How interesting, and insightful. I knew a bit of the story, but not the whole. Kinda like some know a “bit about God” but not the whole. Keep on writing!

  7. You’re right, Kaye. Even true believers can never know the “whole” until we get to glory and are like Him. Thanks for your reply and for subscribing. In my brain, I have a library full of things I want to write about and feel a “if not now, when?” attitude. Blessings to you, friend.

  8. Rosemarie Malroy says:

    Dear Effie,
    Jason said,” Mom, haven’t you read Effie’s blog? It’s really good.” He is right. I hope when your novel comes out everyone will get it as this is just a teaser of all the interesting facts in it. Also, it is good to know what our parents and grandparents suffered through in WWII and remember that God was there, in all places, as He is today.

    • Rosemarie,
      Your son is quite kind. He surely will be raving when he reads your Revolutionary War novel, too. You’ve given the reader an interesting way to learn history…a subject I never liked as a kid. Funny how we change. I really like your work, Rosemarie. It’s so wholesome, not like a lot of what is out there today.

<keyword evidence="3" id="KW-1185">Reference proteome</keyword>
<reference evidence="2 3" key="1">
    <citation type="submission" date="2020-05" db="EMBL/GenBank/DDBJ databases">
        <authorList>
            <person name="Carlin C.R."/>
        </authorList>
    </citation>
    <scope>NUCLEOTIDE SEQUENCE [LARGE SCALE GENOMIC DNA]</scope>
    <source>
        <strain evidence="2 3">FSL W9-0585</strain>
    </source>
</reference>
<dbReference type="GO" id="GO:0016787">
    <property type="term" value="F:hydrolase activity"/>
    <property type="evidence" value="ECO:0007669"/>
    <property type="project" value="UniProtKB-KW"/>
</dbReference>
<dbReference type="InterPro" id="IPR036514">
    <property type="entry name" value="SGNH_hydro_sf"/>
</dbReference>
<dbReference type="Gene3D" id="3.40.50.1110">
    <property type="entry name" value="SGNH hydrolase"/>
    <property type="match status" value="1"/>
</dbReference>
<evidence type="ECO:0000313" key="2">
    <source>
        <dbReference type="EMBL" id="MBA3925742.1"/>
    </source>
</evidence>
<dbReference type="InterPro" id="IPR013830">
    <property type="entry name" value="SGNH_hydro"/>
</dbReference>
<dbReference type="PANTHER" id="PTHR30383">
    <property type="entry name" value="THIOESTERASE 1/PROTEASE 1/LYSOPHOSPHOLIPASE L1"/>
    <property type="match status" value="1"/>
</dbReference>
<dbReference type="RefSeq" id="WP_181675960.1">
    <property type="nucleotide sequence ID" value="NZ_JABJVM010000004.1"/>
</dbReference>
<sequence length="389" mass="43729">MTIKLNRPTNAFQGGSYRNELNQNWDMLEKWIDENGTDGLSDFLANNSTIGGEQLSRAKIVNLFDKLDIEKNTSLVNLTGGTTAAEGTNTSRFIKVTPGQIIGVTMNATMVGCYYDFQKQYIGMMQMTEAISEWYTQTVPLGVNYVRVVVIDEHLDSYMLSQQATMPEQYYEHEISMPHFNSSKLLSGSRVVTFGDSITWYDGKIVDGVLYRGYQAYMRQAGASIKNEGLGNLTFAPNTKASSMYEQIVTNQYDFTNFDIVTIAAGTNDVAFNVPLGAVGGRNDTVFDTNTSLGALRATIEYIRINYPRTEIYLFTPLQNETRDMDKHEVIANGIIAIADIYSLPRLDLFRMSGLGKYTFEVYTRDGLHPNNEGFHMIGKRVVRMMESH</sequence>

9. Hazel Moon says:

    When I was in school we also wrote KilRoy was here on our book covers and other places. Thank you for this trip down memory lane.

  10. Hazel, Yes, those were the days, huh? It must have been fun to see all of the places where Kilroy showed up. He was well traveled!

  11. Shirley Williams says:

    Effie, You never cease to amaze me. “What will Effie get into next!” Now it’s blogging!

    We go ‘way back, Effie, Remember those tired nights, huddled in a restaurant, was it West Des Moines? Fledgling writers, comfortable sharing our meager efforts, nervously critiqing each other’s stuff, cheering the few published pieces.
    Here you are now, well published and pushing the envelope into blogger. My hat’s off to you, dear, gutsy gal.

    Cheers,

    Shirley

    • Shirley, The same goes for you, for you are an amazing woman! I’m not sure what will be next for me. The Lord surprises me all the time. Yes, I remember those days of the Des Moines Register interviewing our writers’ group and our pictures in the paper. We had arrived! I miss you all so much. Wonderful days of learning are not ALL behind us. We’ll keep pecking on those keys and see where we end up. Just never quit…never give up!

  12. Tim Shey says:

    What’s in a name? This happened to me years ago when I was hitchhiking in New Mexico:

    “They name shall be called no more Jacob, but Israel”
    http://hitchhikeamerica.wordpress.com/2013/02/07/thy-name-shall-be-called-no-more-jacob-but-israel/